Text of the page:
Congressman keeps a sense of humor about telling journo, ‘Don’t laugh’

Despite telling a reporter, “Don’t laugh” during what sounded like a testy tussle, Rep. Mario Diaz-Balart (R-Fla.) maintains that he does indeed chuckle himself.

It was a chortle from Marc Caputo, a journalist for The Miami Herald, that set off the feisty exchange with the congressman on Tuesday at a Florida campaign event for Republican presidential hopeful Mitt Romney.

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The back-and-forth began after Caputo questioned Diaz-Balart about President Obama’s foreign policy record and mentioned the killing of Osama bin Laden and the U.S. involvement in Libya. When the lawmaker suggested that some credit be given to the Bush administration in both cases, Caputo let out his laugh.

In an audio recording Caputo posted on the paper’s website, Diaz-Balart is heard saying, “You laugh — are you a reporter or a debater? ... It’s funny because, and I’m not giving you a hard time here, but usually reporters are reporters, not advocates.”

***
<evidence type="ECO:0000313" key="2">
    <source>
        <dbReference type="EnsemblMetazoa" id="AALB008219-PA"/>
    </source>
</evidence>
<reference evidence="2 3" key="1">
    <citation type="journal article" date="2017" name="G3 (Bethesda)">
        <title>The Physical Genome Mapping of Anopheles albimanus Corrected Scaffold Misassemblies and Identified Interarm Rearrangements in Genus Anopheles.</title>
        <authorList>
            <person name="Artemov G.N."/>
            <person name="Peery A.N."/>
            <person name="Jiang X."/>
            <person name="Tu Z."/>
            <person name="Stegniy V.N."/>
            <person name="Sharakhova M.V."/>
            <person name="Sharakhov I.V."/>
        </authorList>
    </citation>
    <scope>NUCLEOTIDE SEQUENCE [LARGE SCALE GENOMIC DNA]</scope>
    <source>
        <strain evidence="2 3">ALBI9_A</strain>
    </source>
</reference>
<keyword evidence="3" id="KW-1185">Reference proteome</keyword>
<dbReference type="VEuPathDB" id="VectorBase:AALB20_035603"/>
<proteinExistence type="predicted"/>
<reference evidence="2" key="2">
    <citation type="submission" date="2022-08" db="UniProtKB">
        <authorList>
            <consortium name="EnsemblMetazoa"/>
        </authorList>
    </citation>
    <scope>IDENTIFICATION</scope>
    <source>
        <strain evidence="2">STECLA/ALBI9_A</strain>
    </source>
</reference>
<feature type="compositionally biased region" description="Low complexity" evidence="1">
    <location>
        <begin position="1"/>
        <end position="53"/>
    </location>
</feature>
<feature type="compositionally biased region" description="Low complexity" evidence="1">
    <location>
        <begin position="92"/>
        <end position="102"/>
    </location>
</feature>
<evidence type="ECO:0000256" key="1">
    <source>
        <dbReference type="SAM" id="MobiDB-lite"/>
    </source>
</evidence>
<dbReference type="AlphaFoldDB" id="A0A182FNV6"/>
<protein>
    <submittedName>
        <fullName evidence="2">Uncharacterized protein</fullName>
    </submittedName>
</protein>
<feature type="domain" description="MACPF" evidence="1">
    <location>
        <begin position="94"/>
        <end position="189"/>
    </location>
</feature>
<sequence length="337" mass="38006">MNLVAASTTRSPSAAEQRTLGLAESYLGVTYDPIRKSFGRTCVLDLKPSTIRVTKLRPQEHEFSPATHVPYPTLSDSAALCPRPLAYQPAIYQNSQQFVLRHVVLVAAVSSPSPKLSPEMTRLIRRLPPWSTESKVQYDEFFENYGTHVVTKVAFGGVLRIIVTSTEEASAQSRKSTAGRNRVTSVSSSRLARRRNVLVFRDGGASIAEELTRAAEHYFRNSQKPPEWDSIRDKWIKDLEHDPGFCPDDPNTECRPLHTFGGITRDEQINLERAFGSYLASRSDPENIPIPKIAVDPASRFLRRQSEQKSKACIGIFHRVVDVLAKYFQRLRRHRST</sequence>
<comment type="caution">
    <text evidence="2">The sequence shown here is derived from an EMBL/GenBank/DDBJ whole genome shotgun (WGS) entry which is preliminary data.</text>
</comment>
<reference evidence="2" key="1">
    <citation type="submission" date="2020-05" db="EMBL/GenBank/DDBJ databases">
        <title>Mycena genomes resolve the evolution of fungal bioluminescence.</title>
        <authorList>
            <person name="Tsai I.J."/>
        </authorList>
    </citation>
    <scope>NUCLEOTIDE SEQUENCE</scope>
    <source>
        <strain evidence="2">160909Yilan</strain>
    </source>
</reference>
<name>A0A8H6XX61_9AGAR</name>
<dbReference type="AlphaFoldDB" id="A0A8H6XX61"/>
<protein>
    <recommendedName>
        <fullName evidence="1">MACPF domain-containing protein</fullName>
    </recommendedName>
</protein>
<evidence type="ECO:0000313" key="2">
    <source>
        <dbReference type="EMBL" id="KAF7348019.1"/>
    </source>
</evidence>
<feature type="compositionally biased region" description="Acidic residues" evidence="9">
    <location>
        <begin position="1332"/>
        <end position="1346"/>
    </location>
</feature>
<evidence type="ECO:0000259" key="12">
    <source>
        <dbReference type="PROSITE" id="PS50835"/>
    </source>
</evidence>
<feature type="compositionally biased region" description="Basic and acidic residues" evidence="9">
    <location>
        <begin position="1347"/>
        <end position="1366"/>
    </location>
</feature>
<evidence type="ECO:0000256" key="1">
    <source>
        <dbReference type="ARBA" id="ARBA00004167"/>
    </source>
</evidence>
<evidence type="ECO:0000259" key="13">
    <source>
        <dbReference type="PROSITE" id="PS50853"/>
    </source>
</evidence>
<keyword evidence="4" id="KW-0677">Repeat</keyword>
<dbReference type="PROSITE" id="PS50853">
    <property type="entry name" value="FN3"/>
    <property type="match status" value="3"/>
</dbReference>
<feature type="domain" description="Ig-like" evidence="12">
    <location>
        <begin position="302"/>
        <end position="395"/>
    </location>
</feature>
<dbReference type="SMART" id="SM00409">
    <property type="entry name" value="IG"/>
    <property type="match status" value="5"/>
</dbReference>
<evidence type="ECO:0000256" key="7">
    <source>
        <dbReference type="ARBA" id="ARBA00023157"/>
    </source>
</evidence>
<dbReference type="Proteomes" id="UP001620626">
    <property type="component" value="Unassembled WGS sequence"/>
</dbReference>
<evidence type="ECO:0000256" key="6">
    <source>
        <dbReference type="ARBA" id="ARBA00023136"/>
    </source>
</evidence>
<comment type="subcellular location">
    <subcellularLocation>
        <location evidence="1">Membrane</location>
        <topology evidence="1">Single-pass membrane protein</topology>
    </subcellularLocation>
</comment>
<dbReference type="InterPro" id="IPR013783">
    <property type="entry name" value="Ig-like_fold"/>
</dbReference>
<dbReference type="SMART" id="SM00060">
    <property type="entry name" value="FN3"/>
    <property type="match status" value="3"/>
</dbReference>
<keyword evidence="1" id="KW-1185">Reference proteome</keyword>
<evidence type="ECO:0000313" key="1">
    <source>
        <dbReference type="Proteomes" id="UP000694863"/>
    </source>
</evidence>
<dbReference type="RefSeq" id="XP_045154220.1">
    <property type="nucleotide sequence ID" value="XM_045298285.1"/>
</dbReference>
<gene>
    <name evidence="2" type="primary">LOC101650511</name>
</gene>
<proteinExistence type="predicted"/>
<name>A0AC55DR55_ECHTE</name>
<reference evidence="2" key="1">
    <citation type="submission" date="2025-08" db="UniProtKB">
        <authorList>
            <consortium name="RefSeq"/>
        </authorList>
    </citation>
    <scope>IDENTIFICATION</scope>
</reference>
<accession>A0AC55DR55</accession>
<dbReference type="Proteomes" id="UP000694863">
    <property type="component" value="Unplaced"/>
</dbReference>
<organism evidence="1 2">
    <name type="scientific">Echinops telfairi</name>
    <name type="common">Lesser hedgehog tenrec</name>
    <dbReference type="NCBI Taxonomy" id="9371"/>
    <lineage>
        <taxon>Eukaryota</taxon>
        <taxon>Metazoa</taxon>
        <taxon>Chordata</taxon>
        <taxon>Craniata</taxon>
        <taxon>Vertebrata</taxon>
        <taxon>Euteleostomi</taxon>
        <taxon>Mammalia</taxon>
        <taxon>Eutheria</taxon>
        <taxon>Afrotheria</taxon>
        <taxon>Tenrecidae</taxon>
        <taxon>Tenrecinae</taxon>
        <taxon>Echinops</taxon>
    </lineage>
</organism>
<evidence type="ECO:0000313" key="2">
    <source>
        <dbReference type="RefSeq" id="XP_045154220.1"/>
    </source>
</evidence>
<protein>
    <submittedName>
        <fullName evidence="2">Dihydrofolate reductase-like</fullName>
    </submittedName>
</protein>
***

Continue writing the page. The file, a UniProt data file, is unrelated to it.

Caputo immediately denied being an advocate, but the two sparred verbally for nearly a minute .

Caputo wound up putting the conversation up online with the headline: “Rule #1 for reporters interviewing Rep. Mario Diaz-Balart: Don’t laugh.” The journo told ITK in an email that while the no-laughing mandate from a politician was a first for him, politics in Florida “is a contact sport” and that he enjoyed the give-and-take with Diaz-Balart.

He contends that the source of his chuckle was simply surprise that his interview subject didn’t give Obama much credit for the bin Laden assassination. Caputo also says he thinks the congressman was “a bit tired.”

For his part, Diaz-Balart says it’s safe to laugh around him. In a phone call with ITK, the Florida representative was quick to praise Caputo, calling him “ethical, very fair, and a real professional.”

So does Diaz-Balart ever get the giggles himself? “I couldn’t survive in Washington!” he says, before letting out a bellowing laugh.